It's as if bedroom seduction has turned into bedroom action. It's as if the quartet wants to prove that it can play with the same restraint, the same compression, at any speed.

They can.

For seven more minutes of "Autumn in New York," and for 10 more tracks ranging from the slow simmering of Thad Jones' "Quiet Lady" to the rumbling boil of John Coltrane's "Crescent," the quartet proves that the coiled grace of its previous session had nothing to do with tempo and everything to do with skill and attitude.

Playing with such understatement is a particular challenge for Lovano, who has proven he can blow away a room with his horn. Though he's the bandleader, the 52-year-old Lovano is the youngest member of this quartet by eight years, and he seems eager to learn as much as possible from his elders, especially the 86-year-old Jones.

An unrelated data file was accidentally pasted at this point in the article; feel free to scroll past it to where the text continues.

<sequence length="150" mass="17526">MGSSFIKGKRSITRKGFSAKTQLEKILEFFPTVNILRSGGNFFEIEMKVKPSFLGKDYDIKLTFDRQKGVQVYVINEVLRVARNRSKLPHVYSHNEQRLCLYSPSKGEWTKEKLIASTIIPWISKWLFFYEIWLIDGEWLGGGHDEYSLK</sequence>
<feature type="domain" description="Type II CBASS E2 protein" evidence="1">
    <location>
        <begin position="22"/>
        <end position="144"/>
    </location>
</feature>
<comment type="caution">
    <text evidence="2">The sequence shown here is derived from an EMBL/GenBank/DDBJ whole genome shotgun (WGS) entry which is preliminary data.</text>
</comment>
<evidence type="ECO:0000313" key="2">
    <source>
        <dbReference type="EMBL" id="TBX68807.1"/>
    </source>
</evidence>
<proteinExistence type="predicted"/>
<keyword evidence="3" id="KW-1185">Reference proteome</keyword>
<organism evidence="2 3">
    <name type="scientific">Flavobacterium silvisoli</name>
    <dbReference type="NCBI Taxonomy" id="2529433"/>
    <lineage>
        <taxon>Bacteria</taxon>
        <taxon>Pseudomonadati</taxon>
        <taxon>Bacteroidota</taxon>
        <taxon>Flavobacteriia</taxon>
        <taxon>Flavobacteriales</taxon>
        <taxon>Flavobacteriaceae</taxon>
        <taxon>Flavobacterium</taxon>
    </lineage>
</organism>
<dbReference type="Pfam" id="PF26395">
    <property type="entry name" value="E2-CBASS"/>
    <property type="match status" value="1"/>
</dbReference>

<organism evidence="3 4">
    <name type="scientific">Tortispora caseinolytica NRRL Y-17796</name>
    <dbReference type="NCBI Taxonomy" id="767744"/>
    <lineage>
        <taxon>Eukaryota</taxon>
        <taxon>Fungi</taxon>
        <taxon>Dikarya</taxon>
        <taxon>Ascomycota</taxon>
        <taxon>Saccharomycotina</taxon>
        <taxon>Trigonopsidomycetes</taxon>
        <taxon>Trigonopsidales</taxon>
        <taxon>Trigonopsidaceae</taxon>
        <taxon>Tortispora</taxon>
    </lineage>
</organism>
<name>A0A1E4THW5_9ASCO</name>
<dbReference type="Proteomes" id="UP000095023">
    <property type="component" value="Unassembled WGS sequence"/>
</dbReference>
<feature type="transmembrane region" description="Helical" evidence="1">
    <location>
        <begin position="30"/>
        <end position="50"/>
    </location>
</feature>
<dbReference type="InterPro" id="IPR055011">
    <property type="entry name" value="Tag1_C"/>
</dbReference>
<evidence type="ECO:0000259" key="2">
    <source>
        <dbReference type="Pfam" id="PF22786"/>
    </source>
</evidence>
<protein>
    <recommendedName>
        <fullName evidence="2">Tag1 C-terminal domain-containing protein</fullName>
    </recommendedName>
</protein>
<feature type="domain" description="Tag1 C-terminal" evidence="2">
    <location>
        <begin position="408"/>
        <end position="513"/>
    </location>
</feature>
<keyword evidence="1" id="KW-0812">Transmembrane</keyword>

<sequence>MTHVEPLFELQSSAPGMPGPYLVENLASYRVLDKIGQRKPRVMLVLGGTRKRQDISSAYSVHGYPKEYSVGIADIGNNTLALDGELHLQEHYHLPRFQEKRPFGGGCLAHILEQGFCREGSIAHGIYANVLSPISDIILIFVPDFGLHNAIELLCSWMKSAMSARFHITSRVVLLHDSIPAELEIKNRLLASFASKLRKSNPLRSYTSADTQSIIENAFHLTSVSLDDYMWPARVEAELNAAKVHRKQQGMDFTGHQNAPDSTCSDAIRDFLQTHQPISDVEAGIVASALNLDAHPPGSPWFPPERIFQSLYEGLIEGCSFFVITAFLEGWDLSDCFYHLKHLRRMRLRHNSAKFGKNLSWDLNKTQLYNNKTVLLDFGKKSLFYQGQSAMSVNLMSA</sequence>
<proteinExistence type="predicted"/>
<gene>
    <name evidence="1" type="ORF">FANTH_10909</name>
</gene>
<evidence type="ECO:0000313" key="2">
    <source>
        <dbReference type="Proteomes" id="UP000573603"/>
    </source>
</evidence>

Just listen to their unaccompanied duet on the 1932 Arthur Schwartz ballad "Alone Together." The tune opens with a minute and a half of solo piano, a demonstration of how to play with an even tone and unhurried patience, trusting that listeners don't need to be hit over the head to discover the continual surprise of substitute notes. Lovano follows this example on his own solo, a performance so constrained in its dynamics and pacing that it forces our attention to its imaginative choices of intervals and timbres.

Or listen to Hank Jones' "Consum-mation," a bouncy bebop number with a snappy theme that's an invitation to overplaying. The invitation is declined by one and all. The composer takes the first solo, and his rhythmic phrasing is so sure and his melodies so appealing that it almost seems as if he's still playing the original theme. In fact, he's using subtle fragments of the theme to construct whole new melodies; Lovano and Mraz adopt that method on their solos as well.